Day 4: We all decided to sleep late rather than attend qualifying for the Moto GP and instead took the short taxi ride in to the centre of town to grab some lunch. Due to the tight schedule of the trip down to Valencia we had neglected our need for photos and video so after lunch we mounted up once more and headed for the harbour which is actually part of the F1 circuit. As is normal when you produce a camera of any sort and a bunch of motorcyclists, one or two decided to show off their party pieces, needless to say, these won’t make the final cut but the locals seemed to appreciate ‘their’ efforts.

A steak dinner was the order of the day (night) and we hooked up with Eoin, Toby and the rest of the crew for dinner in the town, a dinner made all the funnier by the fact that the aforementioned ‘Dynamic Duo’ were a tad inebriated after watching a rugby match in an Irish Bar. Toby delighted us with tales of the famous (in Cork) Irish sprinter ‘Eugene Bolt’ whilst recanting every single ‘Sminky Shorts’ animation made to date (check out Youtube if you haven’t heard of them). After dinner ‘most’ of us headed back to the hotel for a nightcap so we would be relatively fresh for the Moto GP.

Day 5: As I said in the previous paragraph, ‘most’ of us had an early-ish night, however three of our crack commando’s had stayed ‘on-duty’ all night and arrived for the 7am coach departure looking more than a tad dishevelled. Credit to them, they made the coach, whereas in similar circumstances I think screaming race bikes would be the last thing I would want to listen to but they soldiered on manfully.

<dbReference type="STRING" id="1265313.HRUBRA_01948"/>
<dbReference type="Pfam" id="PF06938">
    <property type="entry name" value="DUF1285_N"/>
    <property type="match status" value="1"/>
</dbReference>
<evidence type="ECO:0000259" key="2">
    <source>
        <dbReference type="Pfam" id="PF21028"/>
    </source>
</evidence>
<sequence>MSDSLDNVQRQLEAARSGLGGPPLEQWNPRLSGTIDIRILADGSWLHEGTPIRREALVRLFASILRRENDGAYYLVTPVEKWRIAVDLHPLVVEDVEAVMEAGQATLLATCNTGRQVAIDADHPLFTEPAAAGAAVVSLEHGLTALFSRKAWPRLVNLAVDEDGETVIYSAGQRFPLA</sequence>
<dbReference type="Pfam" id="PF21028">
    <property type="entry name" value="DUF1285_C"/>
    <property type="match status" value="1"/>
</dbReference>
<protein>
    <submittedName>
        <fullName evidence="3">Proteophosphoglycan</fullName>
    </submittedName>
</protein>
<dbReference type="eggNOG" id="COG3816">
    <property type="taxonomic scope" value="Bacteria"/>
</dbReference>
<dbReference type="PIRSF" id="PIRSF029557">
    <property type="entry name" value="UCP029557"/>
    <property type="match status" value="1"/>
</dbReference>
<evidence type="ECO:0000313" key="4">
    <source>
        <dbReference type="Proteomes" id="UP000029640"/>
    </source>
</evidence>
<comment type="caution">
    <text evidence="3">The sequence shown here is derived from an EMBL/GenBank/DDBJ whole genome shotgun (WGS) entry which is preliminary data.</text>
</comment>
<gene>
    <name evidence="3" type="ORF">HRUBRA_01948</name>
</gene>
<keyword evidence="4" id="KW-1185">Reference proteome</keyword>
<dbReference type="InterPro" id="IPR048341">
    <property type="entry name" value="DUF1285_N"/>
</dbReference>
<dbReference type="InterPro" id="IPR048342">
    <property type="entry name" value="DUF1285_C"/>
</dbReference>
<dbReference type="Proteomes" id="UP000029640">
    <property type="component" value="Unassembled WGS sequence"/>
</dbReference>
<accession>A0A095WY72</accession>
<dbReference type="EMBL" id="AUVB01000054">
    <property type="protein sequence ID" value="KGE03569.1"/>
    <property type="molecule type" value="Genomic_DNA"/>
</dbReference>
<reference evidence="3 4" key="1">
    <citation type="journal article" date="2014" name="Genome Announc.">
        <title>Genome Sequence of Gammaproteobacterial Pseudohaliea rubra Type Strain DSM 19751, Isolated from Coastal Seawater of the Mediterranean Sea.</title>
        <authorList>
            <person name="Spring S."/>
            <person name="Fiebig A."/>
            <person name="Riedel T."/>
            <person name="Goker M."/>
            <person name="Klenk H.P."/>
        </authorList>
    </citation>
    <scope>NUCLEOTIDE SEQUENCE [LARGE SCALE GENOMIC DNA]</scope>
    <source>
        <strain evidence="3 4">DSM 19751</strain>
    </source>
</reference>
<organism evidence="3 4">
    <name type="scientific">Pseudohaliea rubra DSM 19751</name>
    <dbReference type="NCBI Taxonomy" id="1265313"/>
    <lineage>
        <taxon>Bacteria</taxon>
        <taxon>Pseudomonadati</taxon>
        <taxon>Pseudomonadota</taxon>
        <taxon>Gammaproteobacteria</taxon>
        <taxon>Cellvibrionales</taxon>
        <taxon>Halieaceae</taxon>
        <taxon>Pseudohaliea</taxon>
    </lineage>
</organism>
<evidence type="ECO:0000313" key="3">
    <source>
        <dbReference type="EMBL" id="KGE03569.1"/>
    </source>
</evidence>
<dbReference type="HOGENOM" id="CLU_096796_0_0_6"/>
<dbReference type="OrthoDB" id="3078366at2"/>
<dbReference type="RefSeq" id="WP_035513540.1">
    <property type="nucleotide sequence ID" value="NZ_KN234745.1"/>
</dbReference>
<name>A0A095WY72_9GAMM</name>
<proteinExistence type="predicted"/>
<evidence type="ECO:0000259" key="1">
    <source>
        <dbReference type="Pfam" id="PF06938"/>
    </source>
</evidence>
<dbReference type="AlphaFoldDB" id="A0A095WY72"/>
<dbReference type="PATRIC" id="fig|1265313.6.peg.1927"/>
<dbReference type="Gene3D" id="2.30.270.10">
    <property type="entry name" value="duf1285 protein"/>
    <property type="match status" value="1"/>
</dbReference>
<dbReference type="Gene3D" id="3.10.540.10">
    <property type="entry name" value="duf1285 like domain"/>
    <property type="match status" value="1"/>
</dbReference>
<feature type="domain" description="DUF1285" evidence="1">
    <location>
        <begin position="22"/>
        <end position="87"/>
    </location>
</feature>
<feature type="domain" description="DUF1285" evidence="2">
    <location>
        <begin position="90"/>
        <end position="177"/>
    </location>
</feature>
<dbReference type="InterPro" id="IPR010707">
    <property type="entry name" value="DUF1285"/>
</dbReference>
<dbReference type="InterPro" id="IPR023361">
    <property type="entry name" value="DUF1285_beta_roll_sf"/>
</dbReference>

Eoin learned two very valuable lessons at the circuit that morning, number one being that when I tell you it’s a ‘dry circuit’ even the beer that is on sale is alcohol free, and two ringing your girlfriend at 6am Irish time is never a good idea.

You already know the results of the races so I won’t bore you by rehashing them but suffice to say that we are all looking forward to Marc Marquez bruising egos, and fairings, in the Moto GP class next season.

The rain that had threatened all day at the races finally arrived that evening so we grabbed some taxi’s and asked them to bring us to a good steak restaurant. Unfortunately for them the one they had told us was ‘fantastico’ was also ‘very’ closed, so after a brief confab amongst themselves, they dropped us outside another premises that at least had lights on, a good start we thought! Unfortunately whilst the restaurant lights were on, it would seem that the waiters’ lights weren’t and what followed was like a scene from the outtakes of Fawlty Towers with more than one ‘Manuel’. Main courses arrived before starters and steaks that were ordered well done arrived looking like a good vet could revive them, but it all added to the ‘craic’ and a great night was had by all, even if some went home hungry.